Friends of Webster

Raised in the house, but field certified.

The Calm…

Alexis

Very few individuals are concerned about the symbolic magnitude of the noose, racial inequity, and the civil rights of the disenfranchised. Powerful organizations will likely never admit the wrongs that they have committed unless there is public outcry. The justice system is merely a game unless all parties involved have the highest sense of integrity and loyalty to nothing but God. In over fifty years of soundbites, timeless quotes, federal holidays, and the appearance of Martin Luther King's dream slowly unfolding--the appearance of equality and forthrightness is no longer a fair substitute for true civil rights and justice.

These are some of the lessons that I have learned in 2007. I am hoping that 2008 will bring me a break from these constant reminders but I am not too optimistic.

On January 16th, the lawyers best suited to fight injustice at the epicenter of military and civilian politics, will walk into a room with me and argue a case that shouldn’t have to be argued. What can I hope for? A chance to move forward. With recently appointed director of the NAACP Legal Defense Fund– Mr. John Payton having his hand in my appeal, I feel that my vindication is likely. In a recent conversation that I had with a recently appointed Coast Guard legal counsel, LCDR Chambliss said, “With your marriage, the birth of your baby girl (On December 11th!) and college finishing up, I am glad to see that you are moving on.” Hardly. The pain that it caused my family will never dissipate. The injustice that I experienced will always be a factor in my life.

If you feel that my Civil Rights have been violated, you are correct. I was reading Thomas F. Jackson’s book entitled, From Civil Rights to Human Rights and it had me thinking about Dr. King’s perspective on progress. How can I expect civil rights when I have yet to recieve my basic human rights under the Universal Code of Military Justice and the Coast Guard Regulations?

The constitutional right to the “innocent until proven guilty” premise. Going to class, defending myself, and having the ability to call witnesses in my defense would have been fair.

The legal right to defend myself against someone whose reputation and commission Admiral Van Sice was protecting was denied me.

The humane right to possess a military I.D. and health care while on appelate status finds new ways of being denied on a monthly basis. November 2006, when my new I.D. had expired and I was due a new one–I could not recieve one because no cadet had ever been on appelate leave–so the computer could not handle such a task of double coding a plastic card. This month, the excuse was that I am married. Cadets can not be married. I have not been a cadet since December of 2005 because last time I checked, cadets went to class in New London, CT.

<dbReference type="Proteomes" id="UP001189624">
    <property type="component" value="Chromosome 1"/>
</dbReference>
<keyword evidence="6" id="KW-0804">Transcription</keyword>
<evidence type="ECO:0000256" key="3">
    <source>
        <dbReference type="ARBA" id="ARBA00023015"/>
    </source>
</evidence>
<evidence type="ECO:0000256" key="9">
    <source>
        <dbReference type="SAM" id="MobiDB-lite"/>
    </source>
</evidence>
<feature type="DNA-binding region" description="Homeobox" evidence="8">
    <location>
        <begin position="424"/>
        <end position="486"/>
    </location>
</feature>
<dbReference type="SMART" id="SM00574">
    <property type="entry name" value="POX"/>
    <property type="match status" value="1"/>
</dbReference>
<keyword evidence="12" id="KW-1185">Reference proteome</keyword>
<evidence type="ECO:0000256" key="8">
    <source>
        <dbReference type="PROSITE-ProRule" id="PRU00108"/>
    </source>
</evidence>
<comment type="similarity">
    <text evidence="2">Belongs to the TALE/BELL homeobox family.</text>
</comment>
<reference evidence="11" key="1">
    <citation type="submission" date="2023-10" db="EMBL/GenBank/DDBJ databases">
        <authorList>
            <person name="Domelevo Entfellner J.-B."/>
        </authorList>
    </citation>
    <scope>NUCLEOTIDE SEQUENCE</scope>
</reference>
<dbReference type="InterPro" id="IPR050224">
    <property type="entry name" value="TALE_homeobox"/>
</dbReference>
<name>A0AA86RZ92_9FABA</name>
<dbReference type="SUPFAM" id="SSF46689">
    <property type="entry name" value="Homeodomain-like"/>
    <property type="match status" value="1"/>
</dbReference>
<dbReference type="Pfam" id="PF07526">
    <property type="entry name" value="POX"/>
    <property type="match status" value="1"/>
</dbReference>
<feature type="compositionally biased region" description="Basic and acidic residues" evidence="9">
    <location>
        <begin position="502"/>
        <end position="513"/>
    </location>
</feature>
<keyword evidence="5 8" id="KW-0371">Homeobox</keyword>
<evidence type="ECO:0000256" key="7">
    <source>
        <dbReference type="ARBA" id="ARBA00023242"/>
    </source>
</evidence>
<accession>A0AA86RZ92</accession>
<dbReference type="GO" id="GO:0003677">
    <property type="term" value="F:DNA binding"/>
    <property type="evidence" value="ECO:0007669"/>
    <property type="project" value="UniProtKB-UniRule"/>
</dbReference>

So this, my calm before the storm.

Luke 18:6-8 Listen to what the unjust judge says. And will not God bring about justice for his chosen ones, who cry out to Him day and night? Will he keep putting them off? I tell you, he will see that they get justice, and quickly.

Every day I cry out to God. Every single day, I relive all of the pain and the betrayal. A dear friend asked once, “how is it that you want to be a lawyer so badly–yet you don’t believe in the justice system?” Any man or woman who has defied a precedent and pressure of politics to fight for or render a ruling uncharacteristic of their beliefs or their own welfare has to have a belief that someone greater than them is watching. I do not believe in the justice system; I believe in God and although the justice system has failed me before–God has and will continue to raise up someone, somewhere to help me. Only then, under His watchful eye, will justice prevail.

My calm is that I will be that someone for the desperate and defeated one day.

Webster M. Smith

P.S. Alexander Smith, I love you. Don’t be defeated.

December 28th, 2007 Posted by | News | 5 comments

Pennsylvania Ave?